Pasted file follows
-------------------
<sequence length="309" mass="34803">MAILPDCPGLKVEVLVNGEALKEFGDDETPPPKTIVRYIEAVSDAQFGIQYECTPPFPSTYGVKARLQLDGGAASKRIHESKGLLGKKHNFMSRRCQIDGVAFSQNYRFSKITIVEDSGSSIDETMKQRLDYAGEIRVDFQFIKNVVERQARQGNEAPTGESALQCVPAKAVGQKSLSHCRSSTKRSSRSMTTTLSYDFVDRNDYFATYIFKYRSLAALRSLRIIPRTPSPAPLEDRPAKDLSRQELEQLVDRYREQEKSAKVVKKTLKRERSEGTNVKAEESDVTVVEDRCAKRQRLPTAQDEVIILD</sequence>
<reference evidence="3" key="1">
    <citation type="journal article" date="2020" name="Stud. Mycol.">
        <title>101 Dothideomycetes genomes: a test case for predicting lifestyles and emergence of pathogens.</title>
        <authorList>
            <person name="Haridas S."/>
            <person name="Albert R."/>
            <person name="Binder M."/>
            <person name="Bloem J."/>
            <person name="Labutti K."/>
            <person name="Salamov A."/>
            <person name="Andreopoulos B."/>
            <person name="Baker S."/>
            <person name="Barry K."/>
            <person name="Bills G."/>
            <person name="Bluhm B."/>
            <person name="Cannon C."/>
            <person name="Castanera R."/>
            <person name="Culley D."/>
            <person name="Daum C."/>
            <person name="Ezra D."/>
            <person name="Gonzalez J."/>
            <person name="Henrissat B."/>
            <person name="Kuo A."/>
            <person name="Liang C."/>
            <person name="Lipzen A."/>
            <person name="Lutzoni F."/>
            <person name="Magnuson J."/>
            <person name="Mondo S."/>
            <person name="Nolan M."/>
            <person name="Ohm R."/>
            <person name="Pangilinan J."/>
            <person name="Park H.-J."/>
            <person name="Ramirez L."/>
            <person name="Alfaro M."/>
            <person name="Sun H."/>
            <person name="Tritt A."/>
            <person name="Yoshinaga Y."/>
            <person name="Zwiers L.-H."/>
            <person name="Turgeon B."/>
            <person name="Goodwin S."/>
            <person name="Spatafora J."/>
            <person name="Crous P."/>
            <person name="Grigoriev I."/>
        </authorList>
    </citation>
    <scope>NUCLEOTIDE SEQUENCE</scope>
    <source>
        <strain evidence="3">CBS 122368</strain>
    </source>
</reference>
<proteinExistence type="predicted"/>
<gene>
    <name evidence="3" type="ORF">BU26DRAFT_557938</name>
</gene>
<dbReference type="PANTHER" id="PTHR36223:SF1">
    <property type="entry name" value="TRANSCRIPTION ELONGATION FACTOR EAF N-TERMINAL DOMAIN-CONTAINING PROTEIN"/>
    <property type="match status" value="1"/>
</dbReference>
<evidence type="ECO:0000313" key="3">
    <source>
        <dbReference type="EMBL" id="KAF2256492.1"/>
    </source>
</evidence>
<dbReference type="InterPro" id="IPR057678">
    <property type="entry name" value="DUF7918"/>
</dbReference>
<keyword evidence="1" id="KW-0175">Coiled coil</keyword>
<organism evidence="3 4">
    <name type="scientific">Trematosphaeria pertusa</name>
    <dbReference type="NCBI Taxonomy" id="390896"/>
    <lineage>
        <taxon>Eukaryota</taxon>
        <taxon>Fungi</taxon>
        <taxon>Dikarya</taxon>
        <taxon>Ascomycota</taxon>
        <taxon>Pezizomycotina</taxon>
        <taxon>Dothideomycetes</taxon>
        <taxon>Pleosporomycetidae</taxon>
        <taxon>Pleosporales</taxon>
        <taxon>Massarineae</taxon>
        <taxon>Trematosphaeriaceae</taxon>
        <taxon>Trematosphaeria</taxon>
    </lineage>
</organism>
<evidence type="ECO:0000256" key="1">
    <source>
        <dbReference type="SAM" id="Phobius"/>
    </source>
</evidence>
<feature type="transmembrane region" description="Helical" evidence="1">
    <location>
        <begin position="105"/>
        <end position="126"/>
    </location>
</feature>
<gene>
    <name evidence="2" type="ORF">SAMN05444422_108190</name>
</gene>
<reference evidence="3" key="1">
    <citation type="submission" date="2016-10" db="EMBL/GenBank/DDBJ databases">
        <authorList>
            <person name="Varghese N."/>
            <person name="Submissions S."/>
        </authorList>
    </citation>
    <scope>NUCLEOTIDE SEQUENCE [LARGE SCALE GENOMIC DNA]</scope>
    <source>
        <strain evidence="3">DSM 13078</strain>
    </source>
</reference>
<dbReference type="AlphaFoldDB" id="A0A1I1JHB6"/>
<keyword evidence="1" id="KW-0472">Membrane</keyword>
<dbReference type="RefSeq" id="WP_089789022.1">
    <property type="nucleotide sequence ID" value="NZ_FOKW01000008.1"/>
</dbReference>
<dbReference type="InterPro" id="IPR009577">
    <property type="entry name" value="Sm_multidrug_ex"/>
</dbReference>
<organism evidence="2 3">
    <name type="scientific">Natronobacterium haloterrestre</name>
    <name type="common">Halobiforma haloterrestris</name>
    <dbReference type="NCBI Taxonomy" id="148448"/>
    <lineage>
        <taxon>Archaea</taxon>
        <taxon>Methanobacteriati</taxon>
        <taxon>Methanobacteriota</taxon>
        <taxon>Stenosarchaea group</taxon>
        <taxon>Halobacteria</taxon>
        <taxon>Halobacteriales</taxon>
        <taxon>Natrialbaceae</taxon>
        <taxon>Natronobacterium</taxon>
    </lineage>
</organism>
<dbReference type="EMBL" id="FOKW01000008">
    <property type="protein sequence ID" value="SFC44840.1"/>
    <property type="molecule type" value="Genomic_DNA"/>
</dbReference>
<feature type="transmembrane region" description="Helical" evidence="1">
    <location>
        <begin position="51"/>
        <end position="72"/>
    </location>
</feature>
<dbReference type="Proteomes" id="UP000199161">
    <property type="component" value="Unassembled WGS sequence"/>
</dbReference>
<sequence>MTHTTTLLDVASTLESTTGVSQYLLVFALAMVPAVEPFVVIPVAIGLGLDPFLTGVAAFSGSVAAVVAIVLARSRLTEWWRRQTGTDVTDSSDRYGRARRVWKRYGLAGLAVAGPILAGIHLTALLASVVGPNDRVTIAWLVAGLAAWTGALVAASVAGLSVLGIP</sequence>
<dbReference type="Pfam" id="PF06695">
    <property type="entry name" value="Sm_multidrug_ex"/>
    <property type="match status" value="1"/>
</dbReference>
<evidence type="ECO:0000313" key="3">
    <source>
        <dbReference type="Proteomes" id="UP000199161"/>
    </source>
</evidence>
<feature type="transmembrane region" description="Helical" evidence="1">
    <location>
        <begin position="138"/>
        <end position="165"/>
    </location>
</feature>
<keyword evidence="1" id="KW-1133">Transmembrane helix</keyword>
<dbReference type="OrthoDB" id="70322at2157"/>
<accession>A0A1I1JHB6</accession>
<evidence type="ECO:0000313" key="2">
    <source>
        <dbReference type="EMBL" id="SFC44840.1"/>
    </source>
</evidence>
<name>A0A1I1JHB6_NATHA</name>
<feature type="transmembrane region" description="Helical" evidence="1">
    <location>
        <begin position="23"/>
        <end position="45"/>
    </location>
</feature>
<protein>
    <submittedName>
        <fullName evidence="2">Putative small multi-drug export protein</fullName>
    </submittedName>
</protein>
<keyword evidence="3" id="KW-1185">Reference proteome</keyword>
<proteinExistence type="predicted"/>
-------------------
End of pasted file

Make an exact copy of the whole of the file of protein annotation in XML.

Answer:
<sequence length="309" mass="34803">MAILPDCPGLKVEVLVNGEALKEFGDDETPPPKTIVRYIEAVSDAQFGIQYECTPPFPSTYGVKARLQLDGGAASKRIHESKGLLGKKHNFMSRRCQIDGVAFSQNYRFSKITIVEDSGSSIDETMKQRLDYAGEIRVDFQFIKNVVERQARQGNEAPTGESALQCVPAKAVGQKSLSHCRSSTKRSSRSMTTTLSYDFVDRNDYFATYIFKYRSLAALRSLRIIPRTPSPAPLEDRPAKDLSRQELEQLVDRYREQEKSAKVVKKTLKRERSEGTNVKAEESDVTVVEDRCAKRQRLPTAQDEVIILD</sequence>
<reference evidence="3" key="1">
    <citation type="journal article" date="2020" name="Stud. Mycol.">
        <title>101 Dothideomycetes genomes: a test case for predicting lifestyles and emergence of pathogens.</title>
        <authorList>
            <person name="Haridas S."/>
            <person name="Albert R."/>
            <person name="Binder M."/>
            <person name="Bloem J."/>
            <person name="Labutti K."/>
            <person name="Salamov A."/>
            <person name="Andreopoulos B."/>
            <person name="Baker S."/>
            <person name="Barry K."/>
            <person name="Bills G."/>
            <person name="Bluhm B."/>
            <person name="Cannon C."/>
            <person name="Castanera R."/>
            <person name="Culley D."/>
            <person name="Daum C."/>
            <person name="Ezra D."/>
            <person name="Gonzalez J."/>
            <person name="Henrissat B."/>
            <person name="Kuo A."/>
            <person name="Liang C."/>
            <person name="Lipzen A."/>
            <person name="Lutzoni F."/>
            <person name="Magnuson J."/>
            <person name="Mondo S."/>
            <person name="Nolan M."/>
            <person name="Ohm R."/>
            <person name="Pangilinan J."/>
            <person name="Park H.-J."/>
            <person name="Ramirez L."/>
            <person name="Alfaro M."/>
            <person name="Sun H."/>
            <person name="Tritt A."/>
            <person name="Yoshinaga Y."/>
            <person name="Zwiers L.-H."/>
            <person name="Turgeon B."/>
            <person name="Goodwin S."/>
            <person name="Spatafora J."/>
            <person name="Crous P."/>
            <person name="Grigoriev I."/>
        </authorList>
    </citation>
    <scope>NUCLEOTIDE SEQUENCE</scope>
    <source>
        <strain evidence="3">CBS 122368</strain>
    </source>
</reference>
<proteinExistence type="predicted"/>
<gene>
    <name evidence="3" type="ORF">BU26DRAFT_557938</name>
</gene>
<dbReference type="PANTHER" id="PTHR36223:SF1">
    <property type="entry name" value="TRANSCRIPTION ELONGATION FACTOR EAF N-TERMINAL DOMAIN-CONTAINING PROTEIN"/>
    <property type="match status" value="1"/>
</dbReference>
<evidence type="ECO:0000313" key="3">
    <source>
        <dbReference type="EMBL" id="KAF2256492.1"/>
    </source>
</evidence>
<dbReference type="InterPro" id="IPR057678">
    <property type="entry name" value="DUF7918"/>
</dbReference>
<keyword evidence="1" id="KW-0175">Coiled coil</keyword>
<organism evidence="3 4">
    <name type="scientific">Trematosphaeria pertusa</name>
    <dbReference type="NCBI Taxonomy" id="390896"/>
    <lineage>
        <taxon>Eukaryota</taxon>
        <taxon>Fungi</taxon>
        <taxon>Dikarya</taxon>
        <taxon>Ascomycota</taxon>
        <taxon>Pezizomycotina</taxon>
        <taxon>Dothideomycetes</taxon>
        <taxon>Pleosporomycetidae</taxon>
        <taxon>Pleosporales</taxon>
        <taxon>Massarineae</taxon>
        <taxon>Trematosphaeriaceae</taxon>
        <taxon>Trematosphaeria</taxon>
    </lineage>
</organism>
<evidence type="ECO:0000256" key="1">
    <source>
        <dbReference type="SAM" id="Phobius"/>
    </source>
</evidence>
<feature type="transmembrane region" description="Helical" evidence="1">
    <location>
        <begin position="105"/>
        <end position="126"/>
    </location>
</feature>
<gene>
    <name evidence="2" type="ORF">SAMN05444422_108190</name>
</gene>
<reference evidence="3" key="1">
    <citation type="submission" date="2016-10" db="EMBL/GenBank/DDBJ databases">
        <authorList>
            <person name="Varghese N."/>
            <person name="Submissions S."/>
        </authorList>
    </citation>
    <scope>NUCLEOTIDE SEQUENCE [LARGE SCALE GENOMIC DNA]</scope>
    <source>
        <strain evidence="3">DSM 13078</strain>
    </source>
</reference>
<dbReference type="AlphaFoldDB" id="A0A1I1JHB6"/>
<keyword evidence="1" id="KW-0472">Membrane</keyword>
<dbReference type="RefSeq" id="WP_089789022.1">
    <property type="nucleotide sequence ID" value="NZ_FOKW01000008.1"/>
</dbReference>
<dbReference type="InterPro" id="IPR009577">
    <property type="entry name" value="Sm_multidrug_ex"/>
</dbReference>
<organism evidence="2 3">
    <name type="scientific">Natronobacterium haloterrestre</name>
    <name type="common">Halobiforma haloterrestris</name>
    <dbReference type="NCBI Taxonomy" id="148448"/>
    <lineage>
        <taxon>Archaea</taxon>
        <taxon>Methanobacteriati</taxon>
        <taxon>Methanobacteriota</taxon>
        <taxon>Stenosarchaea group</taxon>
        <taxon>Halobacteria</taxon>
        <taxon>Halobacteriales</taxon>
        <taxon>Natrialbaceae</taxon>
        <taxon>Natronobacterium</taxon>
    </lineage>
</organism>
<dbReference type="EMBL" id="FOKW01000008">
    <property type="protein sequence ID" value="SFC44840.1"/>
    <property type="molecule type" value="Genomic_DNA"/>
</dbReference>
<feature type="transmembrane region" description="Helical" evidence="1">
    <location>
        <begin position="51"/>
        <end position="72"/>
    </location>
</feature>
<dbReference type="Proteomes" id="UP000199161">
    <property type="component" value="Unassembled WGS sequence"/>
</dbReference>
<sequence>MTHTTTLLDVASTLESTTGVSQYLLVFALAMVPAVEPFVVIPVAIGLGLDPFLTGVAAFSGSVAAVVAIVLARSRLTEWWRRQTGTDVTDSSDRYGRARRVWKRYGLAGLAVAGPILAGIHLTALLASVVGPNDRVTIAWLVAGLAAWTGALVAASVAGLSVLGIP</sequence>
<dbReference type="Pfam" id="PF06695">
    <property type="entry name" value="Sm_multidrug_ex"/>
    <property type="match status" value="1"/>
</dbReference>
<evidence type="ECO:0000313" key="3">
    <source>
        <dbReference type="Proteomes" id="UP000199161"/>
    </source>
</evidence>
<feature type="transmembrane region" description="Helical" evidence="1">
    <location>
        <begin position="138"/>
        <end position="165"/>
    </location>
</feature>
<keyword evidence="1" id="KW-1133">Transmembrane helix</keyword>
<dbReference type="OrthoDB" id="70322at2157"/>
<accession>A0A1I1JHB6</accession>
<evidence type="ECO:0000313" key="2">
    <source>
        <dbReference type="EMBL" id="SFC44840.1"/>
    </source>
</evidence>
<name>A0A1I1JHB6_NATHA</name>
<feature type="transmembrane region" description="Helical" evidence="1">
    <location>
        <begin position="23"/>
        <end position="45"/>
    </location>
</feature>
<protein>
    <submittedName>
        <fullName evidence="2">Putative small multi-drug export protein</fullName>
    </submittedName>
</protein>
<keyword evidence="3" id="KW-1185">Reference proteome</keyword>
<proteinExistence type="predicted"/>